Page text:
Device Support Status
This device is end-user ready. Wired and wireless works, LEDs work, buttons work, and factory image installation works. Testing has shown the system to be stable under load.
This document applies to the 1.0R version of hardware. Later hardware revisions are not compatible or supported here.
LEDE Project leaders previously rejected all of my patches and I didn't see any situation where it was possible to get them merged so I gave up trying. If someone else wants to take my work and move on with it, you are welcome to do so.
Currently Known Issues
There are no significant issues for this device.
We can't install OpenWRT/LEDE via the OEM web interface yet because the install will revert after next reboot due to the Safe Upgrade/redundant partition system. However, there is a recovery loader in u-boot which is easier to use anyway, so we can and should install our image that way instead.
The "LED on/off" button can't be made to work because we currently can't shut off the ethernet switch port LEDs. This may be fixed in the future if I am able to support it. The button currently does nothing, but it is configured in the DTS so you can write a script to use it if you want to. This button doesn't work under the OEM image either, so nothing lost.
The latest builds are based off the OpenWRT v18.06.5 release. The patch set for this build is v14.
Minimal image files are here:
Minimal+luci image files are here:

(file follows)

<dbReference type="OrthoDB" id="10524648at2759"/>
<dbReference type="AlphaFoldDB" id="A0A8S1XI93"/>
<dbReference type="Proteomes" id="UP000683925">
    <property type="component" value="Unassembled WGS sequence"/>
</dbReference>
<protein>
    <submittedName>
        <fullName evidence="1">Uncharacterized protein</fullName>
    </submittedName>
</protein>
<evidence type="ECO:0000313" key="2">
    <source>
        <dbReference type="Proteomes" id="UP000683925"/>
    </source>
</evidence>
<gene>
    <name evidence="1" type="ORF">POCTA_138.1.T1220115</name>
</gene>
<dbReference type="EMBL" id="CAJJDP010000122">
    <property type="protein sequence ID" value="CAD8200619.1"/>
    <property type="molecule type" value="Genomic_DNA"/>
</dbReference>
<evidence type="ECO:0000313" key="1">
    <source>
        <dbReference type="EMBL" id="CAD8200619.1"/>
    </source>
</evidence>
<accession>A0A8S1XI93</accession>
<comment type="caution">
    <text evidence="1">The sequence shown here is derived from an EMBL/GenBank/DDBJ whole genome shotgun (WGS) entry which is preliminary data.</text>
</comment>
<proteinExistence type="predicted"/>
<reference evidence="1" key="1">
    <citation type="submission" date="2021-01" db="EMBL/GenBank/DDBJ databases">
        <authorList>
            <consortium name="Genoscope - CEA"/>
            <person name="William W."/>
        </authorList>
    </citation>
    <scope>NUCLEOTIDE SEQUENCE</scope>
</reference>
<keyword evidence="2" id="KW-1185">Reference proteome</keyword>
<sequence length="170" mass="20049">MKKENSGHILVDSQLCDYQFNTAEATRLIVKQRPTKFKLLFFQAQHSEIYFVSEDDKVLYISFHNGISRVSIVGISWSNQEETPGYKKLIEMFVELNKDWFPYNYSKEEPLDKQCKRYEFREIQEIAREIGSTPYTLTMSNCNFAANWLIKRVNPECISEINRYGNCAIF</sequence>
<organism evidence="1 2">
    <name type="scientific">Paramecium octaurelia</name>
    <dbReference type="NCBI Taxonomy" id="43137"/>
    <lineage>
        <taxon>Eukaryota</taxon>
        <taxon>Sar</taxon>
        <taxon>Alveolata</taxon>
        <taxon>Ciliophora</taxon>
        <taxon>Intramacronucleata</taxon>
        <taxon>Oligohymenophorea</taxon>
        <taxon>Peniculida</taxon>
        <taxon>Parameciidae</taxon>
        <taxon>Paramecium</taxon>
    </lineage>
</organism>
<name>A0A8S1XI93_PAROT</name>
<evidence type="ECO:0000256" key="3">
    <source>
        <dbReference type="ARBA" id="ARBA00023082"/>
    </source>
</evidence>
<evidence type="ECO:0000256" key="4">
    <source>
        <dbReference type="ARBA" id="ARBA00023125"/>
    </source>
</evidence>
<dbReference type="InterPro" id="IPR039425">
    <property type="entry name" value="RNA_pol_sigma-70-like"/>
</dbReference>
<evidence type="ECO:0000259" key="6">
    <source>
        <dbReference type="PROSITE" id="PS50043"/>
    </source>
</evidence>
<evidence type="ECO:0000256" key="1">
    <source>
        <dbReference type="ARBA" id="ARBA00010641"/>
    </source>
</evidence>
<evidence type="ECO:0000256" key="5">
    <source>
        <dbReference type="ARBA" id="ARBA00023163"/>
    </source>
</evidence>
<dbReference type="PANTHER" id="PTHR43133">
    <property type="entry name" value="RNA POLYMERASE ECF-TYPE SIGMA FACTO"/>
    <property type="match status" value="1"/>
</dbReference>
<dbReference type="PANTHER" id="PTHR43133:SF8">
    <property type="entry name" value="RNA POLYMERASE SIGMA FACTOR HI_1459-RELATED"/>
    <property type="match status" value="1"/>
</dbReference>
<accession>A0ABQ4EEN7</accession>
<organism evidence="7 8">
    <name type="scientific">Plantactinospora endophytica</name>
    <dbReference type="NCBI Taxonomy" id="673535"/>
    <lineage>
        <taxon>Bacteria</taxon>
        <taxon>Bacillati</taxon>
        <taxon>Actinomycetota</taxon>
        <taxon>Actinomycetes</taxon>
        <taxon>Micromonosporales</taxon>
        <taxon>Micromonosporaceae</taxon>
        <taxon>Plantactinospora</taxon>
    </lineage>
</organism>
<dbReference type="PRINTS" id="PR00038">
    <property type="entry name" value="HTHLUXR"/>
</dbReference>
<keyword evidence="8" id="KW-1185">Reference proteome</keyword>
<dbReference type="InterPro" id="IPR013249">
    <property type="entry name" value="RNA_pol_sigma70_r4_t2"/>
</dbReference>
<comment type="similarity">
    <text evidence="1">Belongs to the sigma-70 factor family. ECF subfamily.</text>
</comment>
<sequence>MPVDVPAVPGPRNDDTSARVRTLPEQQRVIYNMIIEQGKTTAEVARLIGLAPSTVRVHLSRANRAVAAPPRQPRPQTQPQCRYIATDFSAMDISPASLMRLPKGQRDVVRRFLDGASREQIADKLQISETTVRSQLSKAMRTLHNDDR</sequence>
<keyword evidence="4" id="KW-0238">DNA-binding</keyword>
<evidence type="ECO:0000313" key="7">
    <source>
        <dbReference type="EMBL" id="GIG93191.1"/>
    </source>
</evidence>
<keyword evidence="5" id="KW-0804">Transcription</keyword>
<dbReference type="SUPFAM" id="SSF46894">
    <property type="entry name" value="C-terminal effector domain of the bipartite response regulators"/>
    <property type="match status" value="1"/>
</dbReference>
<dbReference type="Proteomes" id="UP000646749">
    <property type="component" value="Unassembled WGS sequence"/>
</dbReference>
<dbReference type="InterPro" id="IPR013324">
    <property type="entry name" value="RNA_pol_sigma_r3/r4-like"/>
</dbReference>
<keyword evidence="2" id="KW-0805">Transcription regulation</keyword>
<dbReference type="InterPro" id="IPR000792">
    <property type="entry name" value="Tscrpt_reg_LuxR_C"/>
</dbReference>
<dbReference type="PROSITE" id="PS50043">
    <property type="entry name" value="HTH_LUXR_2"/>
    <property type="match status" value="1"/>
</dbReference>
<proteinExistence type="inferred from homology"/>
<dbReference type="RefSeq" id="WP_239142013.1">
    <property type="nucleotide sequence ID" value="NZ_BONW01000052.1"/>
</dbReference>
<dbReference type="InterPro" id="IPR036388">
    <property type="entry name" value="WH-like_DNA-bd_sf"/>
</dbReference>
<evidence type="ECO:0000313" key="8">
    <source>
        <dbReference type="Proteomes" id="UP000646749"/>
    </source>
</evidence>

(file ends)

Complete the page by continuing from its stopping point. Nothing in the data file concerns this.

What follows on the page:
You can download older builds and patches here:
The minimal builds have a basic bare-bone package set. You have roughly 45MB of free space on the overlay to work with. No LuCi web interface or anything else. Install the packages you want with opkg.
Luci builds are like the minimal builds, but with luci-ssl added to provide a web interface.
Recovery and Installation Instructions
Installing OpenWRT/LEDE on this device is very safe, relatively speaking, and it's easy to restore the OEM image if you want to go back.
This device offers three methods for installing images: The uboot http Recovery Loader, the OEM http upgrade tool, and console uboot tftp.
Most users should use the uboot http Recovery Loader because it's easy and safe to use.
DO NOT use the OEM web/http upgrade page at this time. While the OEM upgrade tool will accept and install the OpenWRT/LEDE image, we don't yet support TRENDnet's "Fail Safe"/safeupgrade dual boot system, which means that the device will revert to the old OEM image on the next reboot.